The boiling frog


You’ve probably heard the one about how you can’t put a frog in hot water, or even tepid water because it immediately recognises the danger, but if you put a frog in cold water and slowly bring it up to the boil then it will boil to death quite happily as it is used to the danger and doesn’t recognise it.

Australians for the most part are the frog in the rapidly boiling pot of water. The boiling water is mass immigration from unsuitable and even hostile cultures, people who have little to no intention of integrating into Australian culture.

Here’s a cool image that I got from Maggie’s Farm.

We are in the process in Australia of destroying every one of these bonds. Some of the destruction has been going on for decades. I’ve heard that approximately half of Australia’s landmass is now signed over to aboriginal groups under native title laws. In many of these vast areas non-aboriginals are forbidden to enter without a permit. In other words, this is a division of the Australian nation under territory.

The most common so-called benefit of mass immigration of foreign cultures cited by brain-dead shitlibs is all of the different cuisines that they now get to enjoy. But food as a shared way of life is part of culture, and it is part of what bonds together a successful nation. Here is an interesting article via Peter Grant which examines the steps that the founders of modern Israel took with regards to food:

“Early adherents to the Zionist project, committed to creating a Jewish state in the territory now known as Israel, sought to abandon vestiges of their past. Just as the European settlers favoured Hebrew over Yiddish and khakis over frock coats and homburgs, they also purposefully chose to eat indigenous foods over Ashkenazi ones. “Many of the first Ashkenazi Jews who came here, the ideological pioneers, were interested in cutting off their roots from the past and emphasizing the newness of the Zionist project,” explained Shaul Stampfer, professor of Soviet and East European Jewry at the Hebrew University of Jerusalem. “One of the ways of doing that [was] through the food.”

The settlers abandoned their traditional foods in order to construct a national narrative and identity, and it worked because these things are critical to any nation. Australian on the other hand can boast of possibly the most diverse range of cuisines available anywhere in the world, while remaining oblivious to the fact that Australian traditional foods are not just being lost, they are being banned.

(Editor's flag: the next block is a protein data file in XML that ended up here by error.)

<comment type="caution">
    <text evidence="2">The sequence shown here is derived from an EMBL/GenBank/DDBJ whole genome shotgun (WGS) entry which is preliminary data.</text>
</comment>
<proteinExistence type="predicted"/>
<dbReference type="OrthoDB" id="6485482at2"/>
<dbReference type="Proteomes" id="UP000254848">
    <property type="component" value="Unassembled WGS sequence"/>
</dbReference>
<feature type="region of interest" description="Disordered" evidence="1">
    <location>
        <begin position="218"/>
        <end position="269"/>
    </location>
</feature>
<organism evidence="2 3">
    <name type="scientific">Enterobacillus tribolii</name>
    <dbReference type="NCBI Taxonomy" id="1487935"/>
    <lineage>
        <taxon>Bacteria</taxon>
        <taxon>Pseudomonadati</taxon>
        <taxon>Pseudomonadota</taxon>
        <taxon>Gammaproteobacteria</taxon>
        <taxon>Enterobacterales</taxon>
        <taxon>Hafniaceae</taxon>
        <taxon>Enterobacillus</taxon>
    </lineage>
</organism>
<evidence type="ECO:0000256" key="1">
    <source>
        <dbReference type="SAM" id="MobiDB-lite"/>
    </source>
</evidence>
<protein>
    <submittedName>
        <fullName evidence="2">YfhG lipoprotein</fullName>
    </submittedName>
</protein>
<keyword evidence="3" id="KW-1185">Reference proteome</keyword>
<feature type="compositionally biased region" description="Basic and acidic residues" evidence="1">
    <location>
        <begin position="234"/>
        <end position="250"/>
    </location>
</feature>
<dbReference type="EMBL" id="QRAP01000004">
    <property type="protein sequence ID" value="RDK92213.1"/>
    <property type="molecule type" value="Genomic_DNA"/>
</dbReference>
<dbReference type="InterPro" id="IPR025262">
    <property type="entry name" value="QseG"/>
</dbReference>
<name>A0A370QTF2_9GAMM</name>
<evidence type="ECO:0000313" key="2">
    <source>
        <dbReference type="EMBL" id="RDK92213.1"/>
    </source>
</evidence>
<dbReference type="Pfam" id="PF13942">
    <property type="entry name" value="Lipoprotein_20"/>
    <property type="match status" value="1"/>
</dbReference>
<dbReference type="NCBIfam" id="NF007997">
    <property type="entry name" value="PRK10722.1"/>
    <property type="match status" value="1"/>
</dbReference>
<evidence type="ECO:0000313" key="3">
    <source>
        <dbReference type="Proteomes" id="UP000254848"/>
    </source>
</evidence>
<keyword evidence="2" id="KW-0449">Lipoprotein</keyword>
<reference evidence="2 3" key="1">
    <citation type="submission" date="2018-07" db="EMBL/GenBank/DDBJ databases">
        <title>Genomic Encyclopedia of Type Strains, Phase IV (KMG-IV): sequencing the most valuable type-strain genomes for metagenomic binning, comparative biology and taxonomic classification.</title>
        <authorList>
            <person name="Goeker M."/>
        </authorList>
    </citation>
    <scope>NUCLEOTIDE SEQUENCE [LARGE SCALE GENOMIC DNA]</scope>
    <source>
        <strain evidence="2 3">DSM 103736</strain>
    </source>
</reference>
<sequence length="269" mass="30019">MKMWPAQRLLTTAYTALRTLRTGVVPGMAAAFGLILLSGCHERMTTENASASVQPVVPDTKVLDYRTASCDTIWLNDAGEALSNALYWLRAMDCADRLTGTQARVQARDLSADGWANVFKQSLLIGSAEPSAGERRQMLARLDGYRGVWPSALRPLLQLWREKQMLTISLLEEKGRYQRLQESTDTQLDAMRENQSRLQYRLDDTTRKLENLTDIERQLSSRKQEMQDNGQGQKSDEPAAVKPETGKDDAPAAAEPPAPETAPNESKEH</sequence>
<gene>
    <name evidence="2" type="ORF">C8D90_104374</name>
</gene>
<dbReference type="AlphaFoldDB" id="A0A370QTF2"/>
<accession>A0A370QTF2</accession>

I have written recently on why I think Europe is better placed to weather this cultural storm than Australia, and I have also pointed out that Australia’s immigration rate is over twice that of Britain and the USA. Those pieces were cross-posted around the internet and received a lot of disparaging comments from Australians. They do not believe what I am saying because they are sitting in the pot and they do not notice that the water is getting very warm indeed.

I have noticed because I am red-pilled, but also because I lived overseas for such a long period of time. When I returned to Australia in 2011 it was after an absence of 10 years. What I saw shocked me. This wasn’t the Australia that I had grown up with. Hell, this wasn’t even the Australia that I had even last seen 10 years previously.

I know, I know. You’re rolling your eyes. You don’t believe what I’m saying. Well, if you don’t believe me, how about listening to American comedian Brendan Schaub who recently came to Australia for the first time, via XYZ:

He thinks that Steve Irwin would be rolling over in his grave. I rather think that the servicemen who died defending this country from the Japanese invasion in WWII would be slightly more annoyed.

All of the six bonds listed above that make a nation state are perilously weak in Australia. All of them. The water is getting hot, the frogs are feeling warm and cozy, and the country is racing towards an end-point.

But hey, enjoy those kebabs.

This article was originally published at, where Adam Piggott publishes regularly and brilliantly. You can purchase Adam’s books here.